Strain and health implications of nurses’ shift work
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Department of Molecular Medicine, Laboratory of Public Health and Population Studies, Padua University, Padua, Italy
Laboratory of Public Health and Population Studies, Department of Molecular Medicine of the University of Padova, Via Loredan, 18, 35128, Padova, Italy
School of Pediatrics Nursing, Padua University Hospital, Padua, Italy
Home Care Service, Local Health Unit No. 4, Medio Friuli, Udine, Italy
School of Specialization in Hygiene and Preventive Medicine, Padua University, Padua, Italy
Local Health Unit No. 2, Isontina, Gorizia, Italy
Int J Occup Med Environ Health. 2013;26(4):511-21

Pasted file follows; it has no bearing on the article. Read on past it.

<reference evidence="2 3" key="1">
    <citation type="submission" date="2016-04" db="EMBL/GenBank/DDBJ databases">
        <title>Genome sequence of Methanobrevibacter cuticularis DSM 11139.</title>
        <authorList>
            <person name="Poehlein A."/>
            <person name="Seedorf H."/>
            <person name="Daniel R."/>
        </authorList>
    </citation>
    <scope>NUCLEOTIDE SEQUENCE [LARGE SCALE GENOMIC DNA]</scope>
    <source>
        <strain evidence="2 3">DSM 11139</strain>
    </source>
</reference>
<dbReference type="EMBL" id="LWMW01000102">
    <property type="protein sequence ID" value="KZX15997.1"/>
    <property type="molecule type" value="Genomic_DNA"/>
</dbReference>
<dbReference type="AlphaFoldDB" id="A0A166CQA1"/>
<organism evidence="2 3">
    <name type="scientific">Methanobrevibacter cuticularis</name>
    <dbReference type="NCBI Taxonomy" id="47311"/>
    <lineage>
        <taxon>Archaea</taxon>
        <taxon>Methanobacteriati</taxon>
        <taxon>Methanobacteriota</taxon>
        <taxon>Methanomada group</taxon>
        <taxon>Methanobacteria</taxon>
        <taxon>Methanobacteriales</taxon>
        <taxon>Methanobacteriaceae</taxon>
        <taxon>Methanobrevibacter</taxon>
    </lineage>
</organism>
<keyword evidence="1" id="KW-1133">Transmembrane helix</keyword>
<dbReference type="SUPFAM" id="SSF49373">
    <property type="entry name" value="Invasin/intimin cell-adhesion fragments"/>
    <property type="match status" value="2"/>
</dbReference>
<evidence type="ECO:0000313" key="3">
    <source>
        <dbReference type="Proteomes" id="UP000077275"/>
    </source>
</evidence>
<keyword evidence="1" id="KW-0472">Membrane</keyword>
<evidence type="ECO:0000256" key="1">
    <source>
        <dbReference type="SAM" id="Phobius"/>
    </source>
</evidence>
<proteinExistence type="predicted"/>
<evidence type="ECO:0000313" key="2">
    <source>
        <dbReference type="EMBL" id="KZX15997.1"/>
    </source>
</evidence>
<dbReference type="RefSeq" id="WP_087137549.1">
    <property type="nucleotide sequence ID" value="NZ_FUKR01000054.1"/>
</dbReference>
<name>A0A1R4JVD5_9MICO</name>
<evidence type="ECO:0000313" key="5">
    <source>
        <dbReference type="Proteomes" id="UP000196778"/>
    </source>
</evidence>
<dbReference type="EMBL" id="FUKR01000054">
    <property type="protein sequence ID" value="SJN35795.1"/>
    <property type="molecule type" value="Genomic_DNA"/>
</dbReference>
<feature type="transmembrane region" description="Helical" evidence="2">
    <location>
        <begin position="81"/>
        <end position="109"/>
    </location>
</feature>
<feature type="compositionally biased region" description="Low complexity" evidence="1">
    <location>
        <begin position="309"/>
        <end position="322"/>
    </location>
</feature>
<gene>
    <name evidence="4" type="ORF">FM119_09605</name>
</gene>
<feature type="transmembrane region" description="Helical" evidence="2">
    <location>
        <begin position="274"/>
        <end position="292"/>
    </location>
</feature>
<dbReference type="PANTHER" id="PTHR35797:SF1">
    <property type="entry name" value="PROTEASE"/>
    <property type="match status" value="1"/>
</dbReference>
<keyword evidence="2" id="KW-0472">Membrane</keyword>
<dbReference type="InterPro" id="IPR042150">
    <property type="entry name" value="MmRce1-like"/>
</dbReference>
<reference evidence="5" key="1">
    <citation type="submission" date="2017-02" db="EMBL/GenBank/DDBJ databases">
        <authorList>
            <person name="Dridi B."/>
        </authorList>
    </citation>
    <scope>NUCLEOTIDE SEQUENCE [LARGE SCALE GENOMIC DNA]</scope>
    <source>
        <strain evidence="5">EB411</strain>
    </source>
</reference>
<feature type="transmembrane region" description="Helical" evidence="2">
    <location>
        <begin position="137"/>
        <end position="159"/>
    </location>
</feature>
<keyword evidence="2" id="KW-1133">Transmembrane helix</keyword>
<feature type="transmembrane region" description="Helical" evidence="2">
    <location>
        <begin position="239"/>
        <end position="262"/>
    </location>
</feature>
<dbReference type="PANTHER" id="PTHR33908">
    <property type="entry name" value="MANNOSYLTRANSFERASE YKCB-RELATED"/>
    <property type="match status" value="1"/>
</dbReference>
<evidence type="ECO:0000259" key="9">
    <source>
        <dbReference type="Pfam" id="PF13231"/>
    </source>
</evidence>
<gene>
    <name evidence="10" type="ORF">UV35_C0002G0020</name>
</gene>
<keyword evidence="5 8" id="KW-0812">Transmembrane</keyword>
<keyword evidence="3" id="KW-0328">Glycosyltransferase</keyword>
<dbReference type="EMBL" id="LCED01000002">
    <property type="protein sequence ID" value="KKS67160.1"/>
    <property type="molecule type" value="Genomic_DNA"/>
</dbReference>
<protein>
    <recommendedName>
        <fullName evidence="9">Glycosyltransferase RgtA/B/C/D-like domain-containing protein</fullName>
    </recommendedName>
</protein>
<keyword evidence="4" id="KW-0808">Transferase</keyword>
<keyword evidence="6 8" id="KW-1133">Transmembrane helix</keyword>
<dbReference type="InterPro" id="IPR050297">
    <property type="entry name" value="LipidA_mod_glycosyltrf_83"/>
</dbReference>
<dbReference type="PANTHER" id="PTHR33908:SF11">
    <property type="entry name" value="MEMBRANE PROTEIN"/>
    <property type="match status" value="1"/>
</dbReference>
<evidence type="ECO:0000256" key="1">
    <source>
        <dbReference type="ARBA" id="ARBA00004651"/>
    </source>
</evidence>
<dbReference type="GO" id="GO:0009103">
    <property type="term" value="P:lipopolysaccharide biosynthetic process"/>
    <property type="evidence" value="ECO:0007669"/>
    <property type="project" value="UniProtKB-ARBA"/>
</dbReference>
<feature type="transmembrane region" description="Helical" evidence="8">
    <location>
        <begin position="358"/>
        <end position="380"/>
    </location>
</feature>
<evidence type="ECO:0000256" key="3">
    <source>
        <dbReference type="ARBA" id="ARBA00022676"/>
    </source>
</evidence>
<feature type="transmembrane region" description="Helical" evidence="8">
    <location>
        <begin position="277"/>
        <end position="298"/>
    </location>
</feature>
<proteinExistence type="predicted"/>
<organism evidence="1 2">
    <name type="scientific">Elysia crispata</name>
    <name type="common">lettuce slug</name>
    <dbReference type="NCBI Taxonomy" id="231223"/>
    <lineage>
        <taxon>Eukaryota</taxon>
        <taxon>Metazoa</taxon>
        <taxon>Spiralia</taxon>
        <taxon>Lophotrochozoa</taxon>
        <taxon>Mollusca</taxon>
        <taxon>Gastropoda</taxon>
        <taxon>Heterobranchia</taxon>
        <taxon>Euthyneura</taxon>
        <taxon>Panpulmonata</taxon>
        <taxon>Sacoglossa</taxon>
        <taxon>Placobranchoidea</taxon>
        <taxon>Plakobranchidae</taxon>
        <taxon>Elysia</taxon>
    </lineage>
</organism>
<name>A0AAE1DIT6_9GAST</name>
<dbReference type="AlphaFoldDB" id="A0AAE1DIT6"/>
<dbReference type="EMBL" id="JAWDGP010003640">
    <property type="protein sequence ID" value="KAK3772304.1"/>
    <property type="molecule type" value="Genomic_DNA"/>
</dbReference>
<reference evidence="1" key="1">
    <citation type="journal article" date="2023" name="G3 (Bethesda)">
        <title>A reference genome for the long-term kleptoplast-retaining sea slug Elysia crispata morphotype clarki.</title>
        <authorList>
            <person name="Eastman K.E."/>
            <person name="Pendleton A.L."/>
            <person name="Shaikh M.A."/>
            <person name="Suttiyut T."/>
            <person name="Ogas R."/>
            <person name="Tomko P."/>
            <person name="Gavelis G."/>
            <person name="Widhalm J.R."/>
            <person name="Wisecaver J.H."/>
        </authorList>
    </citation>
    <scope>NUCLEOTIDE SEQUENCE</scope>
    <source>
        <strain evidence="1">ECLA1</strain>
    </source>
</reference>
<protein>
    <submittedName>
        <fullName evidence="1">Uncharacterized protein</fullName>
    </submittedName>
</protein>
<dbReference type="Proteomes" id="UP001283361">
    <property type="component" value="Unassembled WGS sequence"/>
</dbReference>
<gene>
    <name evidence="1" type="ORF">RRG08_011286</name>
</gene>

Objectives: The study investigated whether nurses' different working schedules are associated with different levels of job-relatd strain, health symptoms and behavior. No reports have been accessible in the relevant literature on the possible association between shift work and job-related strain in nurses. Materials and Methods: This was a cross-sectional study conducted at a large university hospital in North-East Italy, involving 806 nurses working in selected departments. A multilevel logistic regression was applied to assess the association between work shift conditions and selected outcomes. Results: Night shifts were associated not only with higher odds of having a high Job Demand, but also with lower odds of having a high Decision Authority and consequently with a stronger likelihood of having higher levels of Job Strain (high Job Demand score≥ 38 and Low Decision Authority). The night shift was associated with various symptoms, particularly exhaustion (p = 0.039) and gastric pain (p = 0.020). Nurses' working schedules did not affect their job satisfaction scores. Conclusions: It has been confirmed that night shifts are a risk factor for nurses' health perception and working night shifts carries a considerable degree of strain. This is a condition that hospital nursing managements need to consider carefully to avoid burnout in nursing personnel and prevent an excessive turnover in this profession, which is a recurring problem for health care organizations.
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